HAML: HTML Abstraction Markup Language

Recently, I got to learn about HAML for supporting my Rails Application and I found out some very interesting facts which I wanted to share with you guys. The learning experience was excellent and now I want to make sure the sharing experience is excellent too. Hope you will catch it easily! Okay, so here we go and some very basic stuff about HAML would be, HAML stands for HTML Abstraction Markup Language. It is a new template engine for Ruby on Rails. It is a replacement for the RHTML templates which we are so used to in rails applications.

The principles of HAML are that the markup should be beautiful, markup should be DRY (Don’t Repeat Yourself) and markup should be indented. Hope this is not rocket science.

Rieles “embedded Ruby” by default i.e., .erb files describe HTML output with some necessary Ruby code to generate the dynamic parts of a page. HAML does the same but it takes a minimalist approach when it comes to the syntax. White space rules in HAML are very strict. Nesting is handled by indentation. In HAML the tags begin with % and there is no need to close them. They are self closed by indentation. id=”abc” will be just #abc and class=”abc” will be .abc div is the default tag and for all others, we have to use %tag <%= Some ruby code%> will be just =some ruby code in HAML. For loops <% some code%> will become -some code in HAML. Syntax : !!! – doctype specifier: e.g. !!! Strict Inserts an HTML DOCTYPE or XML declaration. Default is XHTML 1.0 % – element specifier, e.g. %h1: Wraps everything following in the same line *or* nested in following indented lines with open/close ‘element’ tags. # – id specifier: e.g. #main or %div#main Sets an ‘id’ attribute on an element. If %element is not specified, creates an implied ‘div’ element. . – class specifier: e.g. .error or %li.error Sets a ‘class’ attribute on an element. If %element is not specified, creates an implied ‘div’ element. Classes can be chained with multiple periods. {} – attributes: e.g. %input{:name => “title”, :length => “30”} Sets attributes on an element, taking either Ruby hash key/value pairs or one or more Ruby methods which return a hash. / (at end of tag definition) – self-closing tag: e.g. %br/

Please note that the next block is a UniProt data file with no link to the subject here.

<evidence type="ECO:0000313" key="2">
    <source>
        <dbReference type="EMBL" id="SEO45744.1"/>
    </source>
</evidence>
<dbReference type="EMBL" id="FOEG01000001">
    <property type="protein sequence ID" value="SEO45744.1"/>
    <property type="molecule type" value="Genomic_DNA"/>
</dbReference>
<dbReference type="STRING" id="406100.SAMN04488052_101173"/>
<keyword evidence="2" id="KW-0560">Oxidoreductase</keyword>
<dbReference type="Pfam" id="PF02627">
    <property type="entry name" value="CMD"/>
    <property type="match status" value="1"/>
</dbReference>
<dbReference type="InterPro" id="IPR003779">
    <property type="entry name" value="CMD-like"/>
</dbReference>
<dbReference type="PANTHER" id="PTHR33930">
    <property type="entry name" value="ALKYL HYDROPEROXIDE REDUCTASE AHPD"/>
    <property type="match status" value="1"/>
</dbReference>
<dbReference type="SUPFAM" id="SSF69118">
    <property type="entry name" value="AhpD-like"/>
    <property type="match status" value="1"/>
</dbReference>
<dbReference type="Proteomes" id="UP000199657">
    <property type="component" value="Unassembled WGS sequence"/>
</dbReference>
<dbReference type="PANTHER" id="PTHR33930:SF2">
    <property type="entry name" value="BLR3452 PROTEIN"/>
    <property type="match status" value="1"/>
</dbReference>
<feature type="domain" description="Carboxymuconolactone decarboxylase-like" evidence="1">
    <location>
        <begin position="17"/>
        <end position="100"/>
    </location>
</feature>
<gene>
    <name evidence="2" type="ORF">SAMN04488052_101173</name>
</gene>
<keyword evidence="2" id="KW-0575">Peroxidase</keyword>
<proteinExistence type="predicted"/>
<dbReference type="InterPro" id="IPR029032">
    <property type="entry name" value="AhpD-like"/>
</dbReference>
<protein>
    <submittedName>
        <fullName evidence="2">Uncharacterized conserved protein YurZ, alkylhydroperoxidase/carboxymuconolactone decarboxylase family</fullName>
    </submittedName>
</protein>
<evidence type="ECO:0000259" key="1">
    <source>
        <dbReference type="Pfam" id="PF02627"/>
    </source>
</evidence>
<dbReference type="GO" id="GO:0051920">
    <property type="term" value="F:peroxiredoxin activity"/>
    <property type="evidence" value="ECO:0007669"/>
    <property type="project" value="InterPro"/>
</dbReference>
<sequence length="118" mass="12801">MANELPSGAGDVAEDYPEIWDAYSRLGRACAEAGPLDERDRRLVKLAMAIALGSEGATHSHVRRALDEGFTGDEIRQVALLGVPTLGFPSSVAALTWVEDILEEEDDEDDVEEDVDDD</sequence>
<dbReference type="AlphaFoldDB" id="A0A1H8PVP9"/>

Specifies a self-closing tag. (Some tags are self-closed by default.) / (at start of line) – comment: e.g. / Here there be tigers. Creates an HTML comment from the content in the same line or the one nested beneath. – escape characte: e.g. . (to render a period at the start of a line) Allows ‘special’ characters from this list to be rendered as plain text. = – Ruby expression: e.g. %h1= @content.title or = @content.title Works just like the Erb = marker: the Ruby expression following it is evaluated and its result inserted into the document. May follow a tag or stand in a line by itself. – – Ruby non-printing code: e.g. – for content in @contents do Works just like the Erb – marker: the Ruby expression is evaluated but no output goes into the document. Primarily used for flow control and the quirky Rails form_for syntax. == – Ruby interpolated string: e.g. %h1== Now editing #{@content.title} Works just like = followed by a double-quoted string. Content is treated as literal with Ruby variable substitutions. -# – Silent comment, e.g. -# The users are all idiots. Content is never output. In HAML, there is no need to write the DOCTYPE, we can include it with the help of !!! and !!!XML tags.

The simplicity is that the RHTML version have about 261 tokens compared to HAML version which has just about 117 tokens. For example, the equivalent of the following html code <h1>HAML is a templating engine,Mona</h1> in ERB will be <h1>HAML is a templating engine,<%= @name%></h1>

Can be written as the following in HAML %h1 = “HAML is a templating engine,#{@name}” Installation is quite simple, you can either install it by downloading the plugin or by gem installation. $ sudo gem install haml #haml -rails I just took a file from an existing project i.e., .erb file and renamed it to have a .haml extension. This is my old .erb file : <center> <table cellspacing="”5″" cellpadding="”5″"> <tbody> <tr> <td> <ul> <li> <%= link_to @story.name, @story.link %></li> </ul> </td> </tr> </tbody> </table> <%= link_to “Add New story”, :action =>’new’ %> </center> and here is my new .haml file: %center %table{:cellpadding=>5,:cellspacing=>5} %tr %td %ul %li= link_to @story.name, @story.link = link_to “Add New story”, :action =>’new’

Noticed something?

14 lines were reduced to 7 lines and it looks beautiful too

So, lets make some very beautifully coded rails applications.

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